From 1935-1939, Camp Walla Walla housed over two hundred civilian workers from several regions of the country on twelve acres along Mill Creek Road.
CCC camps were run by the U.S. Department of Agriculture’s Soil Conservation Service to help safeguard against the destruction of one of our greatest national assets—the soil. Participants were recruited from relief rolls around the country during the Great Depression. They assisted with a variety of community projects, including construction of public facilities, erosion control, and other needed work.
More than twenty buildings were erected here, including eight barracks, a large mess hall, an administration building, an officers’ quarters, a library and class room building, an infirmary, shower rooms, and numerous shops and garages, as well as a baseball diamond.
Erosion control work was performed by members of the Conservation Corps on over thirty-two thousand acres in seventy-three farms centering on the Mill Creek watershed. Approximately sixty thousand trees and shrubs were planted as wind breaks, wildlife food and cover, farm woodlots, and for gully bank protection.
Over two thousand temporary check dams and over two hundred permanent gully dams were built. Other land improvement methods promoted included contour farming, strip cropping, retention of stubble fallow, and rotation grass and legume planting.
After the camp’s closure in 1939, local farmers received continuing erosion control assistance from the Dayton CCC camp.
Well-known Walla Walla physician Bob Jamison was part of the Conservation Corps at Camp Walla Walla, and is pictured in the group photo with other Corps members. Jamison is second from the left among those in cooks’ uniforms, and provided some of the photos shown on this page.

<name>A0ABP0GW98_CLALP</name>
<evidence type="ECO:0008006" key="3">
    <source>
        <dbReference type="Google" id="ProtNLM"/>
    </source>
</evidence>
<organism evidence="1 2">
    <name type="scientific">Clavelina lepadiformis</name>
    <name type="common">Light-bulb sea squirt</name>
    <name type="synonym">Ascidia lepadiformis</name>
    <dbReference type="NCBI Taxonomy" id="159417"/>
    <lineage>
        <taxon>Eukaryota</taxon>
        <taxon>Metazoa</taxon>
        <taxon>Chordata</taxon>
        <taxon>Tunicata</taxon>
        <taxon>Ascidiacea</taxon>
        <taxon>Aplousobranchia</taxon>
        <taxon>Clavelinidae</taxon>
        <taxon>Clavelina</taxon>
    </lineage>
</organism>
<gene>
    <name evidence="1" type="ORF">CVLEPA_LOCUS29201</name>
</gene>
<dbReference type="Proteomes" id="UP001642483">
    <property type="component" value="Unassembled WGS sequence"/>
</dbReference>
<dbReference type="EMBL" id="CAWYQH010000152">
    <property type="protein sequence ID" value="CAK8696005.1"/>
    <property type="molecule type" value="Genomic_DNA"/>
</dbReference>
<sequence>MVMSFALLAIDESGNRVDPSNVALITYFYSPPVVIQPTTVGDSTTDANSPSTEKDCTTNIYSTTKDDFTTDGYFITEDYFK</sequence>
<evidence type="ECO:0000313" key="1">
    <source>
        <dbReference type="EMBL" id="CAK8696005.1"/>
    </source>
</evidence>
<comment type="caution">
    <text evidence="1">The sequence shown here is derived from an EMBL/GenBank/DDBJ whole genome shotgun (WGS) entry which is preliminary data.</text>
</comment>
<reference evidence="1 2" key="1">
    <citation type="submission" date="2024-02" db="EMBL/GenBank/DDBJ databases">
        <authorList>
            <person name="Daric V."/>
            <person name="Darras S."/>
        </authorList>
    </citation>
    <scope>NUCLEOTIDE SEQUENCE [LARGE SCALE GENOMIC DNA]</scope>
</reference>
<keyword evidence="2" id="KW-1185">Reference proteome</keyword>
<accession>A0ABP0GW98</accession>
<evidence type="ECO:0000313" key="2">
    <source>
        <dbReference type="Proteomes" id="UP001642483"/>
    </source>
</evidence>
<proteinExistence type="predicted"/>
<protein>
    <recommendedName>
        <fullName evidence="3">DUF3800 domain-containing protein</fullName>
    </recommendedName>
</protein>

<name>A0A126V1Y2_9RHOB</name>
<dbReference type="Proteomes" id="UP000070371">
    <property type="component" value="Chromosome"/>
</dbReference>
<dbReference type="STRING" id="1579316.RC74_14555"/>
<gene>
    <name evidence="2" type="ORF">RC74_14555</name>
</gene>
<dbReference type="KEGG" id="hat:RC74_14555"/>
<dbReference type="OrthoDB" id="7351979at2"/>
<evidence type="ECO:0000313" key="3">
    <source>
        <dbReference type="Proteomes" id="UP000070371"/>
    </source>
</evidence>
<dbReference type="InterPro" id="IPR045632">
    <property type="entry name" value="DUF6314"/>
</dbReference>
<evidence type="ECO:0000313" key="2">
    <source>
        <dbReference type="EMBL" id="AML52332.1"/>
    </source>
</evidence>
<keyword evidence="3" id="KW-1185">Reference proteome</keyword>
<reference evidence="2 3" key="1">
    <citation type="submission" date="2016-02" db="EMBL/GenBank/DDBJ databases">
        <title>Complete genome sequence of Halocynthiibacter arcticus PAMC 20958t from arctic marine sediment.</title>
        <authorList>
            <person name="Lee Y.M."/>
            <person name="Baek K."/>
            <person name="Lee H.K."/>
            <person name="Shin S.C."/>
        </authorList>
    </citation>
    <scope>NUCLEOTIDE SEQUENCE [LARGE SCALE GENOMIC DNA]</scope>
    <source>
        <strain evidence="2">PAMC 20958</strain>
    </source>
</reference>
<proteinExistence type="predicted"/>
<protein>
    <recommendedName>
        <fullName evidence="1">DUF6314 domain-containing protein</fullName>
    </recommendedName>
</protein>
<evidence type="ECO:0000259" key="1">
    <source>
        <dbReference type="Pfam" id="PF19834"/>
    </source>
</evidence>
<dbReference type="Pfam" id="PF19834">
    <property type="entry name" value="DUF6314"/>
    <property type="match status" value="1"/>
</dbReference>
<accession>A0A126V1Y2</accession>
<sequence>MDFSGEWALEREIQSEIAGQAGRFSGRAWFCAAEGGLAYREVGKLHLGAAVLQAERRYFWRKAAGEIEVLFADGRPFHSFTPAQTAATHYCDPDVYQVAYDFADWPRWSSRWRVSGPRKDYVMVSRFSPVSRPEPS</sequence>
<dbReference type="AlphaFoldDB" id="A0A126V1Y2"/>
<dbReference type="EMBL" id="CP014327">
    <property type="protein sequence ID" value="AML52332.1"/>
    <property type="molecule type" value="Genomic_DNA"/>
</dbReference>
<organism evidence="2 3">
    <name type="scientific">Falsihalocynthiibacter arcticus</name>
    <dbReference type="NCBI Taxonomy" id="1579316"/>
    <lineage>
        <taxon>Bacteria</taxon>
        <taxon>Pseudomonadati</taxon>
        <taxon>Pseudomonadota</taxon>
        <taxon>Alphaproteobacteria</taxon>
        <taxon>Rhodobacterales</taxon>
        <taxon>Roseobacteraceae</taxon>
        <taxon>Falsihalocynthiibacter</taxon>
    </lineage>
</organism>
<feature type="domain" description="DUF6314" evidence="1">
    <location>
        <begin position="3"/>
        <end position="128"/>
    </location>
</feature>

At the entrance to Camp Walla Walla were two stone pillars over which an arch was added bearing the camp’s name. Each pillar had a brass plaque with information about the camp. The only part of the camp still standing now are the stone pillars.
Camp Walla Walla’s buildings were owned by the Army. When the camp was closed in 1939, they were transferred to the National Youth Administration. Most of the buildings were then taken to the Stubblefield Home, a former orphanage which had become the site of an agricultural project of the NYA on forty acres of farmland surrounding the Home along Fern Avenue to the west of Home Avenue. The camp’s officers’ quarters were given to the Boy Scouts for an overnight hike rendezvous.
Thanks to the Civilian Conservation Corps Collection, Whitman College and Northwest Archives, and to Bygone Walla Walla for images used on this page.
Historic Sites & Markers Project
Information on the Walla Walla 2020 Historic Research & Plaque Project is available here or by calling 509-522-0399.